Gillian Thornton explores the cities and coastline of Canada’s French heartland Montreal
North America with a French accent, that’s Québec – a province quite unlike other parts for your Canada holiday. The country is officially bilingual but most of its French speakers live here along the Saint Lawrence (or Saint-Laurent) river, which connects the Great Lakes to the Atlantic.
It all started with Québec City, founded by Frenchman Samuel de Champlain in 1806 as a trading post, but forts have existed at the site since the 16th century. Flights from the UK land at Montréal but it’s easy to combine the two contrasting cities by rail, then follow the river north into the countryside of Charlevoix.
Montréal is the largest French-speaking metropolis after Paris, but most residents are bilingual so don’t be surprised to be greeted with a friendly ‘Bonjour-Hi!’ Stay in the Old Town for easy access to all the main attractions, shops and restaurants.
The Place d’Armes Hotel proved a great base, with spacious rooms and a panoramic rooftop bar. I took a free guided tour of Notre Dame Cathedral, opposite, so I could get the full impact of its stunning blue and gold interior.
Few buildings remain today from the city’s early years, so don’t miss Château de Ramezay, home of the first French governor and now a museum. Place Jacques Cartier nearby is named after the Frenchman who discovered Canada and it thrums with artists’ stalls and cafes.
And I loved the way ultra-modern buildings have to reflect some element of the more historic ones around them; for instance, the arched windows in the Tour KPMG skyscraper behind Christ Church Cathedral.
Step inside public institutions like City Hall and the Bank of Montréal to admire grand interiors, and browse the design boutiques in historic Bonsecours Market.
A short metro ride from the centre, the 1976 Olympic Park is a must-see. Take the lift up the viewing tower for spectacular panoramas, then head into the Biodome to play ‘spot the sloth’ in the tropical forest and watch puffins showing off underwater.
The tranquil Botanic Gardens opposite are among North America’s finest. And when you want to party, head for the Quartier des Spectacles – Montréal’s entertainment district – day or night.
From Montréal, I travelled north along the Saint-Laurent with ViaRail on the three-hour journey to Québec City, which was added to UNESCO’s World Heritage list in 1985.
The city is dominated by Château Frontenac, part of a network of luxury hotels for Canada’s first rail travellers and now boasting over 600 bedrooms, but I opted for the more intimate surroundings of the Manoir d’Auteil, a boutique hotel in the heart of the Old Town.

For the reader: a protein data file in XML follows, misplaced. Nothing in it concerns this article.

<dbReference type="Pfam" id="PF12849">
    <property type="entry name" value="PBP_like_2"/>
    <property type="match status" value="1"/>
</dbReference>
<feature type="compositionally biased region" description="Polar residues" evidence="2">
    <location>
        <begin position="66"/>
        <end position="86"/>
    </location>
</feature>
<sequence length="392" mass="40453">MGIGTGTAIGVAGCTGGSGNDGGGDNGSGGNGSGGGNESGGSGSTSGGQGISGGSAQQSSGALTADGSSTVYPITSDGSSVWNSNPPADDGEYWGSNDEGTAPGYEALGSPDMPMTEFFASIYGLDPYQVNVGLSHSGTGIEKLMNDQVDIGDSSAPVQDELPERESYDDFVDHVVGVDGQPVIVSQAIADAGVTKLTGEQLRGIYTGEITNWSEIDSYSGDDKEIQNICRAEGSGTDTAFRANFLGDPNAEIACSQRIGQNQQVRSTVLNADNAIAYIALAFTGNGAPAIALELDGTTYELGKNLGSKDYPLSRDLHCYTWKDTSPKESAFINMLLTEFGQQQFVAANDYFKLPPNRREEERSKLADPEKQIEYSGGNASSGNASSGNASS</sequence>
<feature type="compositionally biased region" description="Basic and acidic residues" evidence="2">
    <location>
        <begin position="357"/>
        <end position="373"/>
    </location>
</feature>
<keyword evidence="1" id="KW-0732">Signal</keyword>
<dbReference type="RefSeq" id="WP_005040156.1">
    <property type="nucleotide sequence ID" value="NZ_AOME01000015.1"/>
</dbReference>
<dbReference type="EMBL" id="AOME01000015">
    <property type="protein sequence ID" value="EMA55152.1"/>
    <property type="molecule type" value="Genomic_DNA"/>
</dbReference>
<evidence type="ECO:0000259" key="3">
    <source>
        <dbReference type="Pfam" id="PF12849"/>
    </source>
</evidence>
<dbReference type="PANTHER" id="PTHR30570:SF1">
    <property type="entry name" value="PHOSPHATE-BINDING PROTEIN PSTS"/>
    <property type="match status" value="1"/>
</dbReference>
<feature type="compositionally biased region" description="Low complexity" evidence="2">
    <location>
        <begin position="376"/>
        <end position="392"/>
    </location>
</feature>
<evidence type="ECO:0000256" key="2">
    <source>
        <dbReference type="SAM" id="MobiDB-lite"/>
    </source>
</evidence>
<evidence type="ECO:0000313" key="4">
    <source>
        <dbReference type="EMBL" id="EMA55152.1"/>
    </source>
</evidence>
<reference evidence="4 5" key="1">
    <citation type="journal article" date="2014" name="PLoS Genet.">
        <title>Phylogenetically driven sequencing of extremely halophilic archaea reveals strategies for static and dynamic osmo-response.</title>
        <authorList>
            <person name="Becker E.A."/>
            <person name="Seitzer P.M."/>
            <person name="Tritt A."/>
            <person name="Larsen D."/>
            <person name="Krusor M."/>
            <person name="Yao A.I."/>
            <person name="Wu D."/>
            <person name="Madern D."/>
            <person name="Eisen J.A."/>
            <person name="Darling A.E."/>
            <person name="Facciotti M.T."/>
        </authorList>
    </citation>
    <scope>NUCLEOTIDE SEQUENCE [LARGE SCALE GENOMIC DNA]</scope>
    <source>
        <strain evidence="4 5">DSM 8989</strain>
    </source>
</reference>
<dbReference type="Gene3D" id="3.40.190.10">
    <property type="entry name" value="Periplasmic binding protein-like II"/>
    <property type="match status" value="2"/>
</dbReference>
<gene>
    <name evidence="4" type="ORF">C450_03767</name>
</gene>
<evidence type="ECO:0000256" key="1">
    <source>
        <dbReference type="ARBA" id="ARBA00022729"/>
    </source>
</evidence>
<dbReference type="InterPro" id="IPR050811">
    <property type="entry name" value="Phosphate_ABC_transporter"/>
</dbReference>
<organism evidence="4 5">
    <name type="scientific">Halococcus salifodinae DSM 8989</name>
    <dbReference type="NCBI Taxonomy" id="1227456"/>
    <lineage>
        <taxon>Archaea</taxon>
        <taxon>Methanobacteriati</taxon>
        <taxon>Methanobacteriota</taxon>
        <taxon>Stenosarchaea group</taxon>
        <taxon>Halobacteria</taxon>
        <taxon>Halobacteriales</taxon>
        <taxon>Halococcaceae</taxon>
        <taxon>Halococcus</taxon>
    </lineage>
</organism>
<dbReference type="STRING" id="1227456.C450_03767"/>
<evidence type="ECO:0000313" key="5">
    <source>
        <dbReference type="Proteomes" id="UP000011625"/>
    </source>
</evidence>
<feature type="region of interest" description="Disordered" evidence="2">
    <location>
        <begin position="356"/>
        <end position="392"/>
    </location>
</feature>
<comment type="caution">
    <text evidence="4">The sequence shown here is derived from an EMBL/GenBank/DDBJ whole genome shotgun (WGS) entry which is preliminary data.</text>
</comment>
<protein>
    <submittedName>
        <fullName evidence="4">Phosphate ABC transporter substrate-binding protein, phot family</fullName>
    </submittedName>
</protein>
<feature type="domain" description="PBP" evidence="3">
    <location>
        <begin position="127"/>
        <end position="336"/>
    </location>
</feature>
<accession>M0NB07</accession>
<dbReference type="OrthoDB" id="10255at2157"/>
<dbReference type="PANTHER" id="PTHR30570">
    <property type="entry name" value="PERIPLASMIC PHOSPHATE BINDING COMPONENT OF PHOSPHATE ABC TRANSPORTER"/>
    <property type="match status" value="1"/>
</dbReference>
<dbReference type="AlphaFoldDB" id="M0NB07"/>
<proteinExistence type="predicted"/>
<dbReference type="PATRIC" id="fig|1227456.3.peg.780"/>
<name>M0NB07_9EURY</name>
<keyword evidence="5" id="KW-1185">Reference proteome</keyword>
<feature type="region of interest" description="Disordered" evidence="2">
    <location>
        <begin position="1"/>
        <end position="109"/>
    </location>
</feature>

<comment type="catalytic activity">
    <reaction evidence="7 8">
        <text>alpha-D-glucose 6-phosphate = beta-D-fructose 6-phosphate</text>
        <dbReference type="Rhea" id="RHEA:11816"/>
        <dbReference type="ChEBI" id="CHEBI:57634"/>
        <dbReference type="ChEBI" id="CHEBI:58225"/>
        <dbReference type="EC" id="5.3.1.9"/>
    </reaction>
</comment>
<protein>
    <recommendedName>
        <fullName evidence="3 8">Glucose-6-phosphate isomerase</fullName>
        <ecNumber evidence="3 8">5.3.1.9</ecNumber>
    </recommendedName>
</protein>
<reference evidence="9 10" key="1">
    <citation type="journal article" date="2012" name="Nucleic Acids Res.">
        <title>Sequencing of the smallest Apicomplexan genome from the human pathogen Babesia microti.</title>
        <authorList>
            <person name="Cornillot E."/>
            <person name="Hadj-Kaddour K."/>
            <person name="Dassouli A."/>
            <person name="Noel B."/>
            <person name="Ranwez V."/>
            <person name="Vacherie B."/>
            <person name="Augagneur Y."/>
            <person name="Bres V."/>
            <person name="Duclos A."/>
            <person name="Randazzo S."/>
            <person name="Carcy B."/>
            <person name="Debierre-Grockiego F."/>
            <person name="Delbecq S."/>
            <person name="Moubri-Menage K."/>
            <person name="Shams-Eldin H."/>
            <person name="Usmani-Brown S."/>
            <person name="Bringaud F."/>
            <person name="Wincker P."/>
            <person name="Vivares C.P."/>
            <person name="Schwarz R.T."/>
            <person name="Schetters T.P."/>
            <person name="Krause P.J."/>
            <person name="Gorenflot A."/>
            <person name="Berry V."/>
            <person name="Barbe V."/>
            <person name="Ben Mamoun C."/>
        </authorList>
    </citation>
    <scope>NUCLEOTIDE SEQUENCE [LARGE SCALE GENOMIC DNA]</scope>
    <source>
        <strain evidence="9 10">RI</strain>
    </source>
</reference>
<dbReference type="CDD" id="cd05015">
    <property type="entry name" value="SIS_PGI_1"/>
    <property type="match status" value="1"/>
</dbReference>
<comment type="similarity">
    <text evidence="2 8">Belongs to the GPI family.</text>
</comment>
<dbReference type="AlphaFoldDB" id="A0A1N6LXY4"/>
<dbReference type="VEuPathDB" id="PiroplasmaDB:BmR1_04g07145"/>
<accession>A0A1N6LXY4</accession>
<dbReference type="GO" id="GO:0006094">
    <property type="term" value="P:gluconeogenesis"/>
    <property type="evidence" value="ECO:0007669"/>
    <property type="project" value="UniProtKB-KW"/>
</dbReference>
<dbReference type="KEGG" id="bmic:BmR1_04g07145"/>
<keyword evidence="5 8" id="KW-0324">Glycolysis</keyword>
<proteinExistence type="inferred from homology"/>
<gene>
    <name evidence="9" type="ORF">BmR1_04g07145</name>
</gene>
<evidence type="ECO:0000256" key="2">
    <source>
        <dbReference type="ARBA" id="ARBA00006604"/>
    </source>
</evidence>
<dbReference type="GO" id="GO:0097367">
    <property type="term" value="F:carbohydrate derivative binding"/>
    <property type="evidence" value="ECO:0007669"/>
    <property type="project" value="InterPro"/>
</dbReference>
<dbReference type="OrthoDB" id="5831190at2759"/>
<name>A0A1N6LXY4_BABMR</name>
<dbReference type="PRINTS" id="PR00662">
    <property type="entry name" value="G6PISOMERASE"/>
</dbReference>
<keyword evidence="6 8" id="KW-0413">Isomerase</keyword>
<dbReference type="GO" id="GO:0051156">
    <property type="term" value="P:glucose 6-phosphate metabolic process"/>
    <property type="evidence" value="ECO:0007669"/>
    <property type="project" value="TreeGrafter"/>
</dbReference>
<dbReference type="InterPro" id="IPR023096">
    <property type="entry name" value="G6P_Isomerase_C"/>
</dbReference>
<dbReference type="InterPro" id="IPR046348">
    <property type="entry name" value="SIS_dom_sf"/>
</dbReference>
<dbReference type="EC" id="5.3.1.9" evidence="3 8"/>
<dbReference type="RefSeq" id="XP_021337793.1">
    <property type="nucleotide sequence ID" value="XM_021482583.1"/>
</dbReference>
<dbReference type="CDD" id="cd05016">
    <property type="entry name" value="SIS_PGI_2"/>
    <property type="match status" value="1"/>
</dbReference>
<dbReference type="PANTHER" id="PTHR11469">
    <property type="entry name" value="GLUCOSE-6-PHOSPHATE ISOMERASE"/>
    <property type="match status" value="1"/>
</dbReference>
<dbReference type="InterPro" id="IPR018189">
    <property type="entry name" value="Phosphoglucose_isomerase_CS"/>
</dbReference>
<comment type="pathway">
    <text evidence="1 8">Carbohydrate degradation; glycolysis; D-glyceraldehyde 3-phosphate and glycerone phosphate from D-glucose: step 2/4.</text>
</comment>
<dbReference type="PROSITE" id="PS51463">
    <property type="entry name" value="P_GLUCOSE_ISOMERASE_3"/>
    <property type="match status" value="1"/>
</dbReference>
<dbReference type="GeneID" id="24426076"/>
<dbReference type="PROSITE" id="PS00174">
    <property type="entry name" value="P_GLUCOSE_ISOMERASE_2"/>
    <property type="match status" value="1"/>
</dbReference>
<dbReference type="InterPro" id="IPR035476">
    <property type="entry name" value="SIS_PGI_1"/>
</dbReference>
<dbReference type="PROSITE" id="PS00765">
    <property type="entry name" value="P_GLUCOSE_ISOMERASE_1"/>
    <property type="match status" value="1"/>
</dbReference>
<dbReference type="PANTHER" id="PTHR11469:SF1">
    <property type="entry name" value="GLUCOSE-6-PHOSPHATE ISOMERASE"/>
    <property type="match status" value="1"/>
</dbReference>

The only fortified city north of Mexico, Vieux Québec is a maze of European-style streets. The Petit Champlain area beside the river is the oldest district, but British commander General Wolfe took the city in 1759 at a battle high above the river on the Heights of Abraham, now transformed into Battlefields Park.
Take a summer tour of the British citadel to top up your history, enjoy the panorama from Dufferin Terrace, and take a free tour of Parliament and its beautiful gardens – you can even eat their veg in the Parlementaire restaurant!
On the outskirts of Québec City, a two-coach light train leaves from a picturesque platform beside Montmorency Falls – 30 metres higher than Niagara – for the two-hour scenic trip to Baie Saint Paul in Charlevoix. Disembark, and maybe stay over at Hotel La Ferme to explore this pretty small town, renowned for its artists and small galleries.
A connecting service hugs the shoreline to La Malbaie – a popular riverside resort since the 19th century – or you can do as I did and pick up a hire car for the freedom of the road. I enjoyed Charlevoix Maritime Museum, a memorial to the historic schooner industry, before taking the free ferry to Ile aux Coudres and the Hotel Cap aux Pierres.
The island is popular with leisure cyclists who follow the 23km perimeter road for unbroken river views. Sample speciality iced cider at Pedneault orchards, visit the island’s windmill and watermill and refuel at Boulangerie Bouchard with goodies made from the mill’s flour – all part of Charlevoix’s eco-museum network.
La Malbaie is the gateway to the spectacular National Park of Hautes-Gorge-de-la-Rivière-Malbaie for hiking, biking or kayaking with attitude.
The gentle 90-minute river cruise offers a close-up view of the highest peaks east of the Rockies. Bathed in evening sunshine after a downpour, they cast mirror-image reflections in the still water.
There were more glorious views from my balcony at the Auberge des Falaises in La Malbaie, but you need to go a little further downriver to enjoy the area’s biggest tourist attractions – whales.
Cruises leave from Baie Saint Catherine for the protected marine park where water rich in food from the Saguenay Fjord attract 13 species of these giant mammals.
The real big boys eluded us this time, but with beluga, minke and fin whales obligingly breaking the surface around our boat, everyone headed home happy.
For Tranquil Travellers
Book a wellbeing course or just chill out at the Monastère des Augustines, an innovative new Québec City hotel that continues the work of the Augustine Sisters by caring for body and soul. Visit monastere.ca
For Food Lovers
Visit local food producers, and their restaurant partners, along Charlevoix’s Route des Saveurs, to try anything from cheese to chocolate, emu steaks to tomato wine! See routedesaveurs.com
For Culture Vultures
Book on to a themed cycling tour of bike-friendly Montréal with Ça Roule Montréal to discover architecture, art and gastronomy from the heart of the Old Town. Visit caroulemontreal.com